“the freedom of it all—the sense of having left one’s body, but not one’s mind, behind. Unless you happened to be a bird, the body was of little use up here: You could not run or jump as you did on the ground, but only observe. In a strange way, being an aviator was like being a departed soul: You could look down upon the Earth without actually being present, see all without being seen. It was easy enough to see why God, having called the dry land “Earth” and the gathering together of the waters “the Seas,” saw that it was good.”
“Why don’t they embed the dead in blocks of plate glass and bury them in crypts beneath transparent floors? In that way, the deceased would easily be able to see God for themselves, and He to see them,”
“It was easy enough to see why God, having called the dry land "Earth" and the gathering together of the waters "the Seas," saw that it was good.
I could picture the Old Fellow lifting up the horizon like the lid of a stewing pot and peeking in with one red eye to admire His Creation: to see how it was coming along.
It was good!”
“These (all the poor Remains of State) Adorn the Rich, or praise the Great; Who while on Earth in Fame they live, Are senseless of the Fame they give. Thomas”
“What are we going to do, Dogger?” It seemed a reasonable question. After all he had been through, surely Dogger knew something of hopeless situations. “We shall wait upon tomorrow,” he said. “But—what if tomorrow is worse than today?” “Then we shall wait upon the day after tomorrow.” “And so forth?” I asked. “And so forth,” Dogger said.”
“Officially, the program was for the peaceful development of nuclear energy. The entire world knew this to be a lie, for the simple fact that Iran was blessed with massive oil and gas reserves. Economically, it made no sense to spend billions developing a nuclear program when cheap oil and gas were abundantly available. What they needed were refineries.”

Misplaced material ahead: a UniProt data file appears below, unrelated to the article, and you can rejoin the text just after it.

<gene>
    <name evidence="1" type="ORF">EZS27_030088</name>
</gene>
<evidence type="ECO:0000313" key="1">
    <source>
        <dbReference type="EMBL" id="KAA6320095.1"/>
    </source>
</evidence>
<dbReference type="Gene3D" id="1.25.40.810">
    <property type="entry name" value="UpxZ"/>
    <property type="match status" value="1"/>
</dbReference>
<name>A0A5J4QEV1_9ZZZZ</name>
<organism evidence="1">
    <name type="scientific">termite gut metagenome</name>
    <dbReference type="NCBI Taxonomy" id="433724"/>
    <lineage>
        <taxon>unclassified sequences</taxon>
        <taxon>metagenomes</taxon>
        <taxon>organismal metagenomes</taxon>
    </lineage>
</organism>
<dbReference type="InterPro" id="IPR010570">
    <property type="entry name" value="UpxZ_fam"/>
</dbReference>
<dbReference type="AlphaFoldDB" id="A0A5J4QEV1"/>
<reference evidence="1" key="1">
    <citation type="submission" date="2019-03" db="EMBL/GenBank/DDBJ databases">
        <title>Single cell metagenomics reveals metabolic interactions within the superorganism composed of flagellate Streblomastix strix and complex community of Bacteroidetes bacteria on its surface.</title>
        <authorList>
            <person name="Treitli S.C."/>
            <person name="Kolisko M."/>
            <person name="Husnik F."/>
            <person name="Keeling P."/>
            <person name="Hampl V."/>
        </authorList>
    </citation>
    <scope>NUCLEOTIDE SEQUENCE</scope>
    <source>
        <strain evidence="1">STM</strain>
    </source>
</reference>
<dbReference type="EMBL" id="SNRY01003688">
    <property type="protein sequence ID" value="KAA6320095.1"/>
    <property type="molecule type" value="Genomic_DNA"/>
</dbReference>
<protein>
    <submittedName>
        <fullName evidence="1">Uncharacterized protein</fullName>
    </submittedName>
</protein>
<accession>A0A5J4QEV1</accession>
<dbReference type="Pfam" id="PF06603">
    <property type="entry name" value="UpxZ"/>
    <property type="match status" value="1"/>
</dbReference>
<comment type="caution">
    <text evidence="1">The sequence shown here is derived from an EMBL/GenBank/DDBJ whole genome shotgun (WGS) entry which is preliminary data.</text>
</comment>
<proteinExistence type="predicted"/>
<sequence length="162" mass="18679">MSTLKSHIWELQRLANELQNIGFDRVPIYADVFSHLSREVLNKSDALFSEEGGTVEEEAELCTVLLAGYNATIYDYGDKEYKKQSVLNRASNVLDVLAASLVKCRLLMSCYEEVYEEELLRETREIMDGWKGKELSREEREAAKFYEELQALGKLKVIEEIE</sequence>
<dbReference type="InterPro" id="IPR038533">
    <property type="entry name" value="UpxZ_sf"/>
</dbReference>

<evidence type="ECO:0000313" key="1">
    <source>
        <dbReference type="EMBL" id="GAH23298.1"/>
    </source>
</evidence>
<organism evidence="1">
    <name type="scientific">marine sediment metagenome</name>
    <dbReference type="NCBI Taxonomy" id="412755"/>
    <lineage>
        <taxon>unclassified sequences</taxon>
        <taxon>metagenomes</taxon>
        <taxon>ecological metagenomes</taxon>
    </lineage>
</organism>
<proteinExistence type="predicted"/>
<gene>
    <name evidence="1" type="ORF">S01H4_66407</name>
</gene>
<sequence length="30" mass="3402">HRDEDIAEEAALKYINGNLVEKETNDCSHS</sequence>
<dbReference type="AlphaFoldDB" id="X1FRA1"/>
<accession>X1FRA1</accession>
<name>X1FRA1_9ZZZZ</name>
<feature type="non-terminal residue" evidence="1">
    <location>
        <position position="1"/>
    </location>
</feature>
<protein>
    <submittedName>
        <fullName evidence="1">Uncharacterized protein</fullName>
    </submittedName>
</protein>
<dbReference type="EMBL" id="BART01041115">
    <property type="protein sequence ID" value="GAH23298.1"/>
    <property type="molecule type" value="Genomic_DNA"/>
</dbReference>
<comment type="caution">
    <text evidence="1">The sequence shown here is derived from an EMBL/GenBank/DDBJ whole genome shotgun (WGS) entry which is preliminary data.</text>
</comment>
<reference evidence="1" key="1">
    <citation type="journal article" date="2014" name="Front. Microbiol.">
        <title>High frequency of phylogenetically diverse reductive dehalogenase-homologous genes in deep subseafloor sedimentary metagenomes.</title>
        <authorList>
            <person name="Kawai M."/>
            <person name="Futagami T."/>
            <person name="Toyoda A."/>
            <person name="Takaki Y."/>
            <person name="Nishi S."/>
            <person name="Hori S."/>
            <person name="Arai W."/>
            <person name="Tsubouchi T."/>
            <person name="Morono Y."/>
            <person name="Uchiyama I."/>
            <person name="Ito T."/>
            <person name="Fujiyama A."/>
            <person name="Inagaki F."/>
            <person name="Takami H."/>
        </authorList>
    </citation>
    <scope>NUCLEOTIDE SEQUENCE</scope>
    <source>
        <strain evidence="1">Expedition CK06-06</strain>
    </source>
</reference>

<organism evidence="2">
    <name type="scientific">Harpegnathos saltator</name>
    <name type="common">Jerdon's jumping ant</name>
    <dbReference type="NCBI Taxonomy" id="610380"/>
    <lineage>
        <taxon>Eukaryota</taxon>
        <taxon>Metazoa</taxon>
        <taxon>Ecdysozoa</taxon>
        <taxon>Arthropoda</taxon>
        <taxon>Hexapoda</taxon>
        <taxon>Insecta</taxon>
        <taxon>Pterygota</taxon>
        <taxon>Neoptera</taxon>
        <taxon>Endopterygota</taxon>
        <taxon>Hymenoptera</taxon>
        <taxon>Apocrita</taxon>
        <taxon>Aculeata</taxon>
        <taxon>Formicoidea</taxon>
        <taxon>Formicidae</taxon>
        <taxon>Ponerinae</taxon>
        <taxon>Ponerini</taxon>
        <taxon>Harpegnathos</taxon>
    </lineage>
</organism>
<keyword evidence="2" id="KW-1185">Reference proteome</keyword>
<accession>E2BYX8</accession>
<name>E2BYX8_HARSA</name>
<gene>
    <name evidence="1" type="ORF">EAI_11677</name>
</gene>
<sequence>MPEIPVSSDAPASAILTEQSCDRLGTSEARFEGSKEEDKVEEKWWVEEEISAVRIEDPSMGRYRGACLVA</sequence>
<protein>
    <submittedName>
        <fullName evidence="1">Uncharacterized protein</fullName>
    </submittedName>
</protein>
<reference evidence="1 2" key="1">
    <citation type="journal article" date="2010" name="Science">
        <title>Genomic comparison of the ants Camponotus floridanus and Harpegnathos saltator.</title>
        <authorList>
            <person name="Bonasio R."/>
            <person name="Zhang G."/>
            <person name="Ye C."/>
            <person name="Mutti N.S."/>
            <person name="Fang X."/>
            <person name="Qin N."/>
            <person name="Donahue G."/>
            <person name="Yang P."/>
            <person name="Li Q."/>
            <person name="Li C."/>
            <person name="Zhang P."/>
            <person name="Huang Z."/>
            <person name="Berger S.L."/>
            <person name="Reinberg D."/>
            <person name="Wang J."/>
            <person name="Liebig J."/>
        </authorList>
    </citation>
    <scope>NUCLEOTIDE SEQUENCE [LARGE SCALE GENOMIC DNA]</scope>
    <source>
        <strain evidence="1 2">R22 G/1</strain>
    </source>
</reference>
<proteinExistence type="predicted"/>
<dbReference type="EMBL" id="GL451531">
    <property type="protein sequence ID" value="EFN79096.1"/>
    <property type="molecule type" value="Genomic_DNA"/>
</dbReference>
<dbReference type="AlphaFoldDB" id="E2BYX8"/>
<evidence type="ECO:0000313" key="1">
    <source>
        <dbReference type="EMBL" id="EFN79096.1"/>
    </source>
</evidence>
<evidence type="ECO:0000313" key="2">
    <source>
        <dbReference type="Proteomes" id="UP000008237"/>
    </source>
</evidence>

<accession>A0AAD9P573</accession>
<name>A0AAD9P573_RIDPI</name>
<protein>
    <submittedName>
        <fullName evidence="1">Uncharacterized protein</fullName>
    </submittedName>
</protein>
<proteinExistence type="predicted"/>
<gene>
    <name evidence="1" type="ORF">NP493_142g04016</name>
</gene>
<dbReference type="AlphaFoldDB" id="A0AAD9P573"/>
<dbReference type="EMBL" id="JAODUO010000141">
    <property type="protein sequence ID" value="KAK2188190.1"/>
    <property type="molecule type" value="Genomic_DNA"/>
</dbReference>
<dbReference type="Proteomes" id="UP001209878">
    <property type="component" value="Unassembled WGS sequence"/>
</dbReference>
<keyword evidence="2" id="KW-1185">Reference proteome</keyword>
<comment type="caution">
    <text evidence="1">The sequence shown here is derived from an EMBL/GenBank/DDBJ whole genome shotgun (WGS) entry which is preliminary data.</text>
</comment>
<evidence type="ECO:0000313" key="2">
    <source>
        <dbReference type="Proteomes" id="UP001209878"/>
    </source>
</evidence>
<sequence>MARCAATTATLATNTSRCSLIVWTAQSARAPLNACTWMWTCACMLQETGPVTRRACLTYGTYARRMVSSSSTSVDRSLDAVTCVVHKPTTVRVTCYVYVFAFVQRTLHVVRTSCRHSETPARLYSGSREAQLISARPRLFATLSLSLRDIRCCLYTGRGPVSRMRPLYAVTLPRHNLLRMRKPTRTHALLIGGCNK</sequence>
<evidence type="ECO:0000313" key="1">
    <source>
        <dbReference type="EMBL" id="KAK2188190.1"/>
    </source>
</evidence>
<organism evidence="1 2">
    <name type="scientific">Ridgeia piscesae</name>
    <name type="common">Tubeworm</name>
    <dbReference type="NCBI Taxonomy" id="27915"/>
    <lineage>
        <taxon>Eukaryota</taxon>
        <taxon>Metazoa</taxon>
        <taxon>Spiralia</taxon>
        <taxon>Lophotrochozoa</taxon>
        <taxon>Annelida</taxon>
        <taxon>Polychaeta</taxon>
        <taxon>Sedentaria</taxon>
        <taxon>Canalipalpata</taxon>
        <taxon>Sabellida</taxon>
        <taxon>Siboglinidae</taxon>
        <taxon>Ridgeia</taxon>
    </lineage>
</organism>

“An armchair is always an armchair, to the modern child, never a ship, never a desert island. The pattern on the wall are patterns; not characters whose faces change at dusk... The trouble is, the children have no imagination. They are sweet, and have carefree, honest eyes; but they have not any magic in their day. The magic has all gone...”
“To many people, free will is a license to rebel not against what is unjust or hard in life but against what is best for them and true.”
“If you are once sure what you do want, you find that everything else goes down before it like grass under a roller—(all other interests, your own and other people’s. I had”
“I like my women in a few wisps of drapery: then I can hope for a chance to remove the wisps.”
BookQuoters is a community of passionate readers who enjoy sharing the most meaningful, memorable and interesting quotes from great books. As the world communicates more and more via texts, memes and sound bytes, short but profound quotes from books have become more relevant and important. For some of us a quote becomes a mantra, a goal or a philosophy by which we live. For all of us, quotes are a great way to remember a book and to carry with us the author’s best ideas.
We thoughtfully gather quotes from our favorite books, both classic and current, and choose the ones that are most thought-provoking. Each quote represents a book that is interesting, well written and has potential to enhance the reader’s life. We also accept submissions from our visitors and will select the quotes we feel are most appealing to the BookQuoters community.
Founded in 2018, BookQuoters has quickly become a large and vibrant community of people who share an affinity for books. Books are seen by some as a throwback to a previous world; conversely, gleaning the main ideas of a book via a quote or a quick summary is typical of the Information Age but is a habit disdained by some diehard readers. We feel that we have the best of both worlds at BookQuoters; we read books cover-to-cover but offer you some of the highlights. We hope you’ll join us.